flow of future benefit over a series of years.” The long-term activities are those activities which affect firms operation beyond the one year period. Capital budgeting is a many sided activity. It contains searching for new and more profitable investment proposals, investigating, engineering and marketing considerations to predict the consequences of accepting the investment and making economic analysis to determine the profit potential of investment proposal. The capital budgeting question is probably the most important issue in corporate finance. How a firm chooses to finance its operations (the capital structure question) and how a firm manages its short-term operating activities (the working capital question) are certainly issues of concern, but it is the fixed assets that define the business of the firm. Any firm possesses a huge number of possible investments. Each possible investment is an option available to the firm. Some options are valuable and some are not. The essence of successful financial management, of course, is learning to identify which are which. Popular methods of capital budgeting include net present value (NPV), internal rate of return (IRR), discounted cash flow (DCF) and payback period. Two approaches to making capital budgeting decisions use Discounted Cash Flow (DCF). One is the net present value method (NPV), and other is the internal rate of return method(also called the time adjusted rate of return method).

4.1 Cash Flows In capital budgeting decisions, the focus is on cash flows and not on accounting net income. The reason is that accounting net income is based on accruals that ignore the timing of cash flows into and out of an organization. From a capital budgeting standpoint, the timing of cash flows is important, since a dollar received today is more valuable than a dollar received in the future. Therefore, even though accounting net income is useful for many things, it is not ordinarily used in discounted cash flow analysis. Instead of determining accounting net income, the manager concentrates on identifying the specific cash flows of the investment project.

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What kind of cash flows should the manager look for? Although the specific cash flows will vary from project to project, certain type of cash flows tend to recur as explained in the following paragraphs.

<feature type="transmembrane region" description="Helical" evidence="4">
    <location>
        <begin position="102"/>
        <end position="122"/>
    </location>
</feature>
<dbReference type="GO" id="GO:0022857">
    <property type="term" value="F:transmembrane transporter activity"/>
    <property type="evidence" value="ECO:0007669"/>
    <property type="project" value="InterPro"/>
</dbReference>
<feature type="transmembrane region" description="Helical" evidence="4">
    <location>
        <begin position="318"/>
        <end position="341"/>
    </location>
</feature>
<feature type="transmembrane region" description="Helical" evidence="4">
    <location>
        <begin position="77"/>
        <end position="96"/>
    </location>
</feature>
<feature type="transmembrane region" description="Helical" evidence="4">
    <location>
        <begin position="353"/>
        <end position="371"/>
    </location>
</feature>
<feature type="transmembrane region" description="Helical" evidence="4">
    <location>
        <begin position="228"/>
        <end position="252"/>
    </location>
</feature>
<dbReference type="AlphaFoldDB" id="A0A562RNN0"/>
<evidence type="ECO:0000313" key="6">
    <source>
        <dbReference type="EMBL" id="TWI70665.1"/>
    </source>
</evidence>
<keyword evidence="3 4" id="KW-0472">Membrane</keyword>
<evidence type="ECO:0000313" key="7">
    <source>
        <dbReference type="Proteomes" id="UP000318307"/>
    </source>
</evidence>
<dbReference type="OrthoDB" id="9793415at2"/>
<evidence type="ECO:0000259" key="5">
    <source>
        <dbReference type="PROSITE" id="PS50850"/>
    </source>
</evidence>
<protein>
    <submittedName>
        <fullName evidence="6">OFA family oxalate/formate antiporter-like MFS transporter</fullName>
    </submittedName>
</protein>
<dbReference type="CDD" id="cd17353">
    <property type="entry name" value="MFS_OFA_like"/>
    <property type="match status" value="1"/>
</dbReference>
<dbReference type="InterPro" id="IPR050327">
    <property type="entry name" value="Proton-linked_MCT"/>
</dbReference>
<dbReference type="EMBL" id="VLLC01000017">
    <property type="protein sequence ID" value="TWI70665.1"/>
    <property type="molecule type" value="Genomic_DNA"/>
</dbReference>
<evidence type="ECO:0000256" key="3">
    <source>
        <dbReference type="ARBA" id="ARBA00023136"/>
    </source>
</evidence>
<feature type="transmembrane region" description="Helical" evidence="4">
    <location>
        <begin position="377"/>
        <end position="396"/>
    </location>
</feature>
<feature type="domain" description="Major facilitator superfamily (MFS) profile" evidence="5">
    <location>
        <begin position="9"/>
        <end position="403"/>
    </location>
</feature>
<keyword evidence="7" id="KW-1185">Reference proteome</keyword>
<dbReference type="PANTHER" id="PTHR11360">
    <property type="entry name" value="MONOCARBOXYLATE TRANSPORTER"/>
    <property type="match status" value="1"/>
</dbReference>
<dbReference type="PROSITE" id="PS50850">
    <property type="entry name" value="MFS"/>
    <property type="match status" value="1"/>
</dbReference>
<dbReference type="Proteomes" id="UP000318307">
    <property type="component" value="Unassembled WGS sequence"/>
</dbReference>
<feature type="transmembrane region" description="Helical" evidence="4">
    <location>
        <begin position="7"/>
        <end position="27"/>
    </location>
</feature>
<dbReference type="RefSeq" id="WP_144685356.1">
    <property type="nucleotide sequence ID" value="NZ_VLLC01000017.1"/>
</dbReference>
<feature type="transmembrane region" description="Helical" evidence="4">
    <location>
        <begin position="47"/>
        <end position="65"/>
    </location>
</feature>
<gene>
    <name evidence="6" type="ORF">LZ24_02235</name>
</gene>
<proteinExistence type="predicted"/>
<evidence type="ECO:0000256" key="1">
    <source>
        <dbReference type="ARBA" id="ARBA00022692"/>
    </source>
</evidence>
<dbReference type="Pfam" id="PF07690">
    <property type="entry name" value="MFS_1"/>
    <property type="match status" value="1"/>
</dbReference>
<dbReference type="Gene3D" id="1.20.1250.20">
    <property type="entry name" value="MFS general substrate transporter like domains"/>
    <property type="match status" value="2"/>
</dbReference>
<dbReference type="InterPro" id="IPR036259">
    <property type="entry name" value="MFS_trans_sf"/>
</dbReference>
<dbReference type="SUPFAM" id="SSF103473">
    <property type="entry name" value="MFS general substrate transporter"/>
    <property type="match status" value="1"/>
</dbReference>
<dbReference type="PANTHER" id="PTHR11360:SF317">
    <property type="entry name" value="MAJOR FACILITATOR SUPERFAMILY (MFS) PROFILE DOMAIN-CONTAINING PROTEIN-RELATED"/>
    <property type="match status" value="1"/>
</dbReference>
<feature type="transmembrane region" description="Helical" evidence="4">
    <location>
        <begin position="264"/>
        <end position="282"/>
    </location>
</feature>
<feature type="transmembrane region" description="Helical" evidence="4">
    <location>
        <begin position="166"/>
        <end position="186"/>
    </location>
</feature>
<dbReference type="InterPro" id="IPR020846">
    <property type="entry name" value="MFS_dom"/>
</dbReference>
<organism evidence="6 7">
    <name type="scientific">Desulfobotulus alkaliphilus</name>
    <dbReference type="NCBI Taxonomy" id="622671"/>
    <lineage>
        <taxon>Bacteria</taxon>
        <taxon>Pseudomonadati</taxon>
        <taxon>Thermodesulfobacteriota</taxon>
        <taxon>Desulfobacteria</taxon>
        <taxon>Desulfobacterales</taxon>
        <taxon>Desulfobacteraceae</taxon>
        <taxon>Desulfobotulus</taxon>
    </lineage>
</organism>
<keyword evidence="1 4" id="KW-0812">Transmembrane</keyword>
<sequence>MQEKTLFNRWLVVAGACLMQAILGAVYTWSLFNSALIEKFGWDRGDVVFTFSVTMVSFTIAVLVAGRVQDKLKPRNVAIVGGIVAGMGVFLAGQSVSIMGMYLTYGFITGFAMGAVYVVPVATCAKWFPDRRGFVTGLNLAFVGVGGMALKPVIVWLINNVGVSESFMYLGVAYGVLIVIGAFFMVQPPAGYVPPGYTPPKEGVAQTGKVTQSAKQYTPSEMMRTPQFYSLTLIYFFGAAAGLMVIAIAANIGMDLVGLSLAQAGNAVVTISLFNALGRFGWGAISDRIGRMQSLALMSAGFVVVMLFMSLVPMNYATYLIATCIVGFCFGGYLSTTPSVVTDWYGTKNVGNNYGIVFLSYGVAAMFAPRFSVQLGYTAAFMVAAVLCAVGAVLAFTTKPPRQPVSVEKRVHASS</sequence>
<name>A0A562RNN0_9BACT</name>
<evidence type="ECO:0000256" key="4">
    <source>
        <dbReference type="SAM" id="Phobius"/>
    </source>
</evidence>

4.1.1 Typical Cash Out Flows. Most projects will have an immediate cash outflows in the form of an initial investment or other assets. Any salvage value realized from the sale of the old equipment can be recognized as a cash inflow or as a reduction in the required investment. In addition, some projects require that a company expand its working capital. When a company takes on a new project, the balances in the current assets will often increase. For example, opening a new Nordstrom's department store would require additional cash in sales registers, increased accounts receivable for new customers, and more inventory to stock the shelves. These additional working capital needs should be treated as part of the initial investment in a project. Also, many projects require periodic outlays for repairs and maintenance and for additional operating costs. These should all be treated as cash outflows for capital budgeting purposes.

4.1.2 Typical Cash Inflows. On the cash inflow side, a project will normally either increase revenues or reduce costs. Either way, the amount involved should be treated as a cash inflow for capital capital budgeting purposes. Notice that so for as cash flows are concerned, a reduction in costs is equivalent to an increase in revenues. Cash inflows are also frequently realized from salvage of equipment when a project ends, although the company may actually have to pay to dispose of some low - value or hazardous items. In addition, any working capital that was tied up in the project can be released for use elsewhere at the end of the project and should be treated as a cash inflow at that time. Working capital is released, for example, when a company sells off its inventory or collects its receivables.